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New York Times Cites Prof. John Dittmer and His "Definitive Chronicle of the Mississippi Civil Rights Movement"

September 21, 2006

John Dittmer May 2006.jpgSeptember 21, 2006, Greencastle, Ind. - "The swimming pool, in particular, aroused all these racist fears, said John Dittmer, a historian who wrote what many people consider the definitive chronicle of the Mississippi civil rights movement," writes the New York Times' Adam Nossiter. Dittmer, professor emeritus of history at DePauw University, is cited in Nossiter's article examing the planned re-opening of a swimming pool in Stonewall, Mississippi -- once open only to whites -- to people of all races.

"With the mounds of freshly dug dirt now lining the sides of the partly unearthed pool, memories of a towns lost summers have also emerged, along with painful recollections: a bygone eras racism and children white children bewildered by the closing," writes Nossiter. "It just hurt their feelings awful, because they couldn't understand why they didn't have a place to swim anymore, said Ardell Covington, 87, a former mayor. Pools all over the South closed in that period; many, if not most, stayed that way."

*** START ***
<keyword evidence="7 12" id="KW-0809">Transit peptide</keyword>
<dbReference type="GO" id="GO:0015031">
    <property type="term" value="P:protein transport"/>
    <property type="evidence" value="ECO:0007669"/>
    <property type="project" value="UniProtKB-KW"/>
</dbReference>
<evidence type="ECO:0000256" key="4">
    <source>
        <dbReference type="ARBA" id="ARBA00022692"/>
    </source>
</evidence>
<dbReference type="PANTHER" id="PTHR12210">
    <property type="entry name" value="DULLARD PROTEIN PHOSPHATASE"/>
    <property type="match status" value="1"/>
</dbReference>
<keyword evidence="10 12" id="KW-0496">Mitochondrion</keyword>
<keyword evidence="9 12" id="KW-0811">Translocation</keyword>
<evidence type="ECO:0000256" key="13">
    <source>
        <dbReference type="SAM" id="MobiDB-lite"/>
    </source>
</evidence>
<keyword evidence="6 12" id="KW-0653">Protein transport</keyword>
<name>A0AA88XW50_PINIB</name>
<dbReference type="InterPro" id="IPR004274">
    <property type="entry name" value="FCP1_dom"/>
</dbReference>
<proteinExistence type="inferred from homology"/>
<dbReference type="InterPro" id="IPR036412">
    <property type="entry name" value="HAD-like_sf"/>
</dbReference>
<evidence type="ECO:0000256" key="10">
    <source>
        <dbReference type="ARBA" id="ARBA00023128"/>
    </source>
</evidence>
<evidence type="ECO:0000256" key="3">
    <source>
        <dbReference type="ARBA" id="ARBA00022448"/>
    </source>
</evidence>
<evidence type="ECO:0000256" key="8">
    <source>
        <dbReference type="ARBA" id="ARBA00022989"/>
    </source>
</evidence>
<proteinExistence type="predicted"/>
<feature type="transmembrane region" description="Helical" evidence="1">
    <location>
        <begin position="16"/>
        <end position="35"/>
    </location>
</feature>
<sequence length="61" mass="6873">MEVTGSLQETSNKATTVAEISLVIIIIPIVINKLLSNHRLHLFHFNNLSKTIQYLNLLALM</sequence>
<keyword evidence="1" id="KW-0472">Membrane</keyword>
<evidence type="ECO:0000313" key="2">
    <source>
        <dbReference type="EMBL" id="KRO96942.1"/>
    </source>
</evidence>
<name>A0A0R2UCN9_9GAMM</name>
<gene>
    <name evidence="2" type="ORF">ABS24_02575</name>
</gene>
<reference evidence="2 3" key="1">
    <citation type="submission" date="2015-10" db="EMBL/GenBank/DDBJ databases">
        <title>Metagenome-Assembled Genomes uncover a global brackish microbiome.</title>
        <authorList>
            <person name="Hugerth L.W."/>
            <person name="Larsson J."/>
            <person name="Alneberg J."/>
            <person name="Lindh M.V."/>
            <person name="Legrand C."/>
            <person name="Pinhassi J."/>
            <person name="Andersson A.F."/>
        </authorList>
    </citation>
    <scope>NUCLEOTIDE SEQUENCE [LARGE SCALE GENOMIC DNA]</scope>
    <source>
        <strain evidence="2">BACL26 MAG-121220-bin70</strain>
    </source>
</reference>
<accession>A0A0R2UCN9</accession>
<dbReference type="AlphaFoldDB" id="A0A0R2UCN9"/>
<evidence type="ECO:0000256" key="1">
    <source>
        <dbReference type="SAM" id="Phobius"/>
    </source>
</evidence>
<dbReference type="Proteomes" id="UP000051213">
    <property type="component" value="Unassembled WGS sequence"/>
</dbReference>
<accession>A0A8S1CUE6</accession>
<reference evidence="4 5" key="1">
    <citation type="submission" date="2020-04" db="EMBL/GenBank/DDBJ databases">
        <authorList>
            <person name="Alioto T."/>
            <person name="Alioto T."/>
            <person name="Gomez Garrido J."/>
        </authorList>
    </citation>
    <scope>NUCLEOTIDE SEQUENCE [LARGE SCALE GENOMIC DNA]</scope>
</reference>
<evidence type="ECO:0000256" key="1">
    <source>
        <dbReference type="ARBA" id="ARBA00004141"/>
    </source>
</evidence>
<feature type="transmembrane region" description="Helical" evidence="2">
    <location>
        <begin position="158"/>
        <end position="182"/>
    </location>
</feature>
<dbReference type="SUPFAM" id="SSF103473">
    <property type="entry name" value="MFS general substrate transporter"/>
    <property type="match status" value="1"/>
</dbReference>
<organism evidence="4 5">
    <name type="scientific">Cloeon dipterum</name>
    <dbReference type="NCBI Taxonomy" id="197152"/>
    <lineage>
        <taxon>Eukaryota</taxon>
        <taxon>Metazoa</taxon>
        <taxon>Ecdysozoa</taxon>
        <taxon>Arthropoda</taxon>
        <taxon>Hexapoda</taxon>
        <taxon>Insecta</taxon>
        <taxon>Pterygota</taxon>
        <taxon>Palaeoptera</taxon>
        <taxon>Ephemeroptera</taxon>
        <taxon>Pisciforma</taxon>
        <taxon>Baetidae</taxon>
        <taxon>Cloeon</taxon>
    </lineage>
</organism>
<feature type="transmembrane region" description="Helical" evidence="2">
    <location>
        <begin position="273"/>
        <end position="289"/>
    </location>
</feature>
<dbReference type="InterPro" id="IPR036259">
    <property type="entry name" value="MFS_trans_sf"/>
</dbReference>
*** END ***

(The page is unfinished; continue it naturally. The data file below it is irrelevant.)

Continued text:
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John Dittmer, author of Local People: The Struggle for Civil Rights in Mississippi, recently received a 2006 Indiana Humanities Award for his service in helping to advance and strengthen American culture.

Learn more in this previous article.